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      Lymphocytic Hypophysitis: Differential Diagnosis and Effects of High-Dose Pulse Steroids, Followed by Azathioprine, on the Pituitary Mass and Endocrine Abnormalities — Report of a Case and Literature Review

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          We report on a man with a progressively increasing pituitary mass, as demonstrated by MRI. It produced neurological and ophthalmological symptoms, and, ultimately, hypopituitarism. MRI also showed enlargement of the pituitary stalk and a dural tail phenomenon. An increased titer of antipituitary antibodies (1:16) was detected in the serum. Pituitary biopsy showed autoimmune hypophysitis (AH). Neither methylprednisolone pulse therapy nor a subsequent treatment with azathioprine were successful in recovering pituitary function, or in inducing a significant reduction of the pituitary mass after an initial, transient clinical and neuroradiological improvement. Anterior pituitary function evaluation revealed persistent hypopituitarism. AH is a relatively rare condition, particularly in males, but it represents an emerging entity in the diagnostic management of pituitary masses. This case shows that response to appropriate therapy for hypophysitis may not be very favorable and confirms that diagnostic management of nonsecreting pituitary masses can be a challenge. Clinical, imaging, and laboratory findings are useful for suggesting the diagnosis, but pituitary biopsy may be necessary to confirm it.

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          Most cited references 26

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          Autoimmune hypophysitis.

          Autoimmune (lymphocytic) hypophysitis is a rare disease that should be considered in the differential diagnosis of any nonsecreting pituitary mass, especially when occurring during pregnancy or postpartum. We have analyzed 370 articles published from January 1962 to October 2004 and identified a total of 379 patients with primary lymphocytic hypophysitis. The present review synthesizes the clinical and research data reported in this body of scientific literature.
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            Ipilimumab: controversies in its development, utility and autoimmune adverse events.

            A promising new class of anti-cancer drugs includes antibodies that mediate immune regulatory effects. It has become very clear over the last decade that different types of immune cells and different pathways serve to suppress anti-cancer immunity, particularly in the microenvironment of the tumor. The first examples of immune modulating antibodies are those directed against cytotoxic T lymphocyte antigen-4 (CTLA-4), a molecule present on activated T cells. Human antibodies that abrogate the function of CTLA-4 have been tested in the clinic and found to have clinical activity against melanoma. In this review, we discuss some of the controversies surrounding the potential clinical utility of one of those antibodies, ipilimumab, formerly MDX-010, from Medarex and Bristol Myers Squibb. The optimal dose and schedule of ipilimumab was derived in multiple clinical trials whose latest results are described below. Favorable survival in patients with stage IV melanoma were observed that appear to be associated with unique side effects of the drug called "immune-related adverse events". The management of these side effects is described, and the unusual kinetics of anti-tumor response with ipilimumab as well as a newly proposed schema for assessing anti-tumor responses in patients receiving biologic compounds like ipilimumab, which may supercede RECIST or WHO criteria, are addressed.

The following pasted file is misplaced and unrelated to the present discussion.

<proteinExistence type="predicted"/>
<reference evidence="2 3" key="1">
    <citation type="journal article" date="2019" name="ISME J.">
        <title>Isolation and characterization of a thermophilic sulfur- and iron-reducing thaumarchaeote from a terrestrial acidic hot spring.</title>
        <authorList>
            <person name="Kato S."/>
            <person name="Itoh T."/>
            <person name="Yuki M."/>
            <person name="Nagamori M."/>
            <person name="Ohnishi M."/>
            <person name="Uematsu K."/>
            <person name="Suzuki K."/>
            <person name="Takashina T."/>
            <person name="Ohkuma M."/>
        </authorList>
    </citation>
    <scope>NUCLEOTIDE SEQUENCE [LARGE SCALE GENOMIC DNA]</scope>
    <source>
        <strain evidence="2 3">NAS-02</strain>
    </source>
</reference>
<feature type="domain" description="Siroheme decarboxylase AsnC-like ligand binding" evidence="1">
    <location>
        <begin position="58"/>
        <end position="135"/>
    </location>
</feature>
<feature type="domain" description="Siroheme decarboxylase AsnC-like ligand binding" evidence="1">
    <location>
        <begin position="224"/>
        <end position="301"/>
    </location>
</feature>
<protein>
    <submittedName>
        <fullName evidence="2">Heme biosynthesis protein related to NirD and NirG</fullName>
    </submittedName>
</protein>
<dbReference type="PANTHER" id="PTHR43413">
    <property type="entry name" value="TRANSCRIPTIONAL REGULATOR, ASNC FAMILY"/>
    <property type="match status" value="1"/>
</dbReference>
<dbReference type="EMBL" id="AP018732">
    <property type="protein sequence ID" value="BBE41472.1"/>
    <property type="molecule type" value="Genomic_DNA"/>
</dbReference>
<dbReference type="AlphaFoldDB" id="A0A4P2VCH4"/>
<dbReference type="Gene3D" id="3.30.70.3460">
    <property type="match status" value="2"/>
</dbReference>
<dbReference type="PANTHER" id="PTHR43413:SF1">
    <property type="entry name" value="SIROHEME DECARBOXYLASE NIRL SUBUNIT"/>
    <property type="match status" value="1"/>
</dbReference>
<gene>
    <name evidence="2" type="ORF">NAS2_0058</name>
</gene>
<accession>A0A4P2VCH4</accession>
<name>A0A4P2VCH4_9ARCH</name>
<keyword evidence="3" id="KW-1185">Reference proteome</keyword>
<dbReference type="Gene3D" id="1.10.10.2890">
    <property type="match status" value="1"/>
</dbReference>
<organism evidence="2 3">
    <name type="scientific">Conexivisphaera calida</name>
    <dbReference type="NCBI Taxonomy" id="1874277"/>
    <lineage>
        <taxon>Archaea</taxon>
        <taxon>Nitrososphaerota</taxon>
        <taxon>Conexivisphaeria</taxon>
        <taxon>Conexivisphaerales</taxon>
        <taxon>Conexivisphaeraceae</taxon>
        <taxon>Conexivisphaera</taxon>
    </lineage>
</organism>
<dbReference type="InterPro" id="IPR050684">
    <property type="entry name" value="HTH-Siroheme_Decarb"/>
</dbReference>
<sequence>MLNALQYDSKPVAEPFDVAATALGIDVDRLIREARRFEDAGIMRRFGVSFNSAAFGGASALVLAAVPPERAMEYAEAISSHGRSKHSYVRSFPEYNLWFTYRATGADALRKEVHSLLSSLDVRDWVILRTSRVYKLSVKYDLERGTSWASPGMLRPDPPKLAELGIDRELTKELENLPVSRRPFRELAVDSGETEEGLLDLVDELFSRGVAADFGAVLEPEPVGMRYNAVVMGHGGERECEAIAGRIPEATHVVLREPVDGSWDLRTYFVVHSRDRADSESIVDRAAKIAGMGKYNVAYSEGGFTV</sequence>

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              Differential diagnosis of sellar masses.

               P. Freda,  K Post (1999)
              The differential diagnosis of nonpituitary sellar masses is broad; differentiating among potential etiologies may not always be straightforward because many of these lesions, tumorous and nontumorous, may mimic the clinical, endocrinologic, and radiologic presentations of pituitary adenomas. This article provides an overview of the clinical and radiographic characteristics of both pituitary tumors and the nonpituitary lesions found in the sellar/parasellar region and discusses, in detail, the specific nonpituitary origins of the sellar masses.

                Author and article information

                The Scientific World Journal
                21 January 2010
                : 10
                : 126-134
                1 Department of Medicine and Pharmacology, Section of Endocrinology, University of Messina, Italy
                2 Department of Neurosurgery, San Raffaele Scientific Institute, University Vita-Salute, Milan, Italy
                3 Department of Pathology, San Raffaele Scientific Institute, University Vita-Salute, Milan, Italy
                4 Translational Research Unit, Department of Oncology, Hospital of Prato, Istituto Toscana Tumori, Florence, Italy
                Author notes
                *Corresponding author.

                Academic Editor: Lawrence A. Frohman

                Copyright © 2010 Lorenzo Curtò et al.

                This is an open access article distributed under the Creative Commons Attribution License, which permits unrestricted use, distribution, and reproduction in any medium, provided the original work is properly cited.

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